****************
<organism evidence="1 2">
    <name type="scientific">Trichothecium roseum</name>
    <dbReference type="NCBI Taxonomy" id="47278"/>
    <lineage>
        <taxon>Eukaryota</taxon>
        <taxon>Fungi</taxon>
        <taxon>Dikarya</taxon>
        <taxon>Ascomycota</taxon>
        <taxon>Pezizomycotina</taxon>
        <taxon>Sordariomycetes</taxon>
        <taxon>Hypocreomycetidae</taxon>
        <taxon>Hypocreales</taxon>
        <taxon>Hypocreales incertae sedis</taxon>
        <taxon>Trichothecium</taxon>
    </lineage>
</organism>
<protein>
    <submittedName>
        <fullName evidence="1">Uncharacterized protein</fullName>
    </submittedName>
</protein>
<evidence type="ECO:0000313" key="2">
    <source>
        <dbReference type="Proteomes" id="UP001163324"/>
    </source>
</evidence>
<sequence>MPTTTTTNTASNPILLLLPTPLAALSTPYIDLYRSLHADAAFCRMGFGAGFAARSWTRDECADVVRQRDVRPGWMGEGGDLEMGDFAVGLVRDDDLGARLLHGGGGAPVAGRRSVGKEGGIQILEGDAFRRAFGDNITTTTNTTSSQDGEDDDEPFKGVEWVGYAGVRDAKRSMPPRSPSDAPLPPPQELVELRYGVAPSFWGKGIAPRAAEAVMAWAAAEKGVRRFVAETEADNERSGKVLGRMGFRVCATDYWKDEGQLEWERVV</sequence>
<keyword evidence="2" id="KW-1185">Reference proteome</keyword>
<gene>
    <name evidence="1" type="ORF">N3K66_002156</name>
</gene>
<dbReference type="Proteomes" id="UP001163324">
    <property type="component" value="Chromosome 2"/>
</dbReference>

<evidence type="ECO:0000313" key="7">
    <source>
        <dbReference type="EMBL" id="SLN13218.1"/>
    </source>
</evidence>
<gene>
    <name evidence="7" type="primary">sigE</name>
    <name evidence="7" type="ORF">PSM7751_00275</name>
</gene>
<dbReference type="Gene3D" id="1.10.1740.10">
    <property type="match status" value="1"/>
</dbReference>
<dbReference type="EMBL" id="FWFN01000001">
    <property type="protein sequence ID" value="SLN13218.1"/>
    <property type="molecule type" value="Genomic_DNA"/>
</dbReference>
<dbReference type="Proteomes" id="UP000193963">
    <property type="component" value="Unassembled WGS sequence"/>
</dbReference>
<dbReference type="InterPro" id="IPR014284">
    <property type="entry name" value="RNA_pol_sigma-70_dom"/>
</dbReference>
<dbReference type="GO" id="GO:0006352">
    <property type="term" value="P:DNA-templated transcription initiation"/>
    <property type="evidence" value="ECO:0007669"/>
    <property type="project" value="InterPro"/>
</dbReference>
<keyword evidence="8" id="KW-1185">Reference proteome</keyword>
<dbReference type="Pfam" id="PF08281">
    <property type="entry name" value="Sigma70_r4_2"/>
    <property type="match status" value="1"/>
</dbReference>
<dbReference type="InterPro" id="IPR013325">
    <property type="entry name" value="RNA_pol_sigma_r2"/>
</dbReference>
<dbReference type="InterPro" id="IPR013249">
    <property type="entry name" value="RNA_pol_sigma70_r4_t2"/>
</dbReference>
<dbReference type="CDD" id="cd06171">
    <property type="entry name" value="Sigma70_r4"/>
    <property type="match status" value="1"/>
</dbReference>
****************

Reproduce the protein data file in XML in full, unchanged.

<organism evidence="1 2">
    <name type="scientific">Trichothecium roseum</name>
    <dbReference type="NCBI Taxonomy" id="47278"/>
    <lineage>
        <taxon>Eukaryota</taxon>
        <taxon>Fungi</taxon>
        <taxon>Dikarya</taxon>
        <taxon>Ascomycota</taxon>
        <taxon>Pezizomycotina</taxon>
        <taxon>Sordariomycetes</taxon>
        <taxon>Hypocreomycetidae</taxon>
        <taxon>Hypocreales</taxon>
        <taxon>Hypocreales incertae sedis</taxon>
        <taxon>Trichothecium</taxon>
    </lineage>
</organism>
<protein>
    <submittedName>
        <fullName evidence="1">Uncharacterized protein</fullName>
    </submittedName>
</protein>
<evidence type="ECO:0000313" key="2">
    <source>
        <dbReference type="Proteomes" id="UP001163324"/>
    </source>
</evidence>
<sequence>MPTTTTTNTASNPILLLLPTPLAALSTPYIDLYRSLHADAAFCRMGFGAGFAARSWTRDECADVVRQRDVRPGWMGEGGDLEMGDFAVGLVRDDDLGARLLHGGGGAPVAGRRSVGKEGGIQILEGDAFRRAFGDNITTTTNTTSSQDGEDDDEPFKGVEWVGYAGVRDAKRSMPPRSPSDAPLPPPQELVELRYGVAPSFWGKGIAPRAAEAVMAWAAAEKGVRRFVAETEADNERSGKVLGRMGFRVCATDYWKDEGQLEWERVV</sequence>
<keyword evidence="2" id="KW-1185">Reference proteome</keyword>
<gene>
    <name evidence="1" type="ORF">N3K66_002156</name>
</gene>
<dbReference type="Proteomes" id="UP001163324">
    <property type="component" value="Chromosome 2"/>
</dbReference>

<evidence type="ECO:0000313" key="7">
    <source>
        <dbReference type="EMBL" id="SLN13218.1"/>
    </source>
</evidence>
<gene>
    <name evidence="7" type="primary">sigE</name>
    <name evidence="7" type="ORF">PSM7751_00275</name>
</gene>
<dbReference type="Gene3D" id="1.10.1740.10">
    <property type="match status" value="1"/>
</dbReference>
<dbReference type="EMBL" id="FWFN01000001">
    <property type="protein sequence ID" value="SLN13218.1"/>
    <property type="molecule type" value="Genomic_DNA"/>
</dbReference>
<dbReference type="Proteomes" id="UP000193963">
    <property type="component" value="Unassembled WGS sequence"/>
</dbReference>
<dbReference type="InterPro" id="IPR014284">
    <property type="entry name" value="RNA_pol_sigma-70_dom"/>
</dbReference>
<dbReference type="GO" id="GO:0006352">
    <property type="term" value="P:DNA-templated transcription initiation"/>
    <property type="evidence" value="ECO:0007669"/>
    <property type="project" value="InterPro"/>
</dbReference>
<keyword evidence="8" id="KW-1185">Reference proteome</keyword>
<dbReference type="Pfam" id="PF08281">
    <property type="entry name" value="Sigma70_r4_2"/>
    <property type="match status" value="1"/>
</dbReference>
<dbReference type="InterPro" id="IPR013325">
    <property type="entry name" value="RNA_pol_sigma_r2"/>
</dbReference>
<dbReference type="InterPro" id="IPR013249">
    <property type="entry name" value="RNA_pol_sigma70_r4_t2"/>
</dbReference>
<dbReference type="CDD" id="cd06171">
    <property type="entry name" value="Sigma70_r4"/>
    <property type="match status" value="1"/>
</dbReference>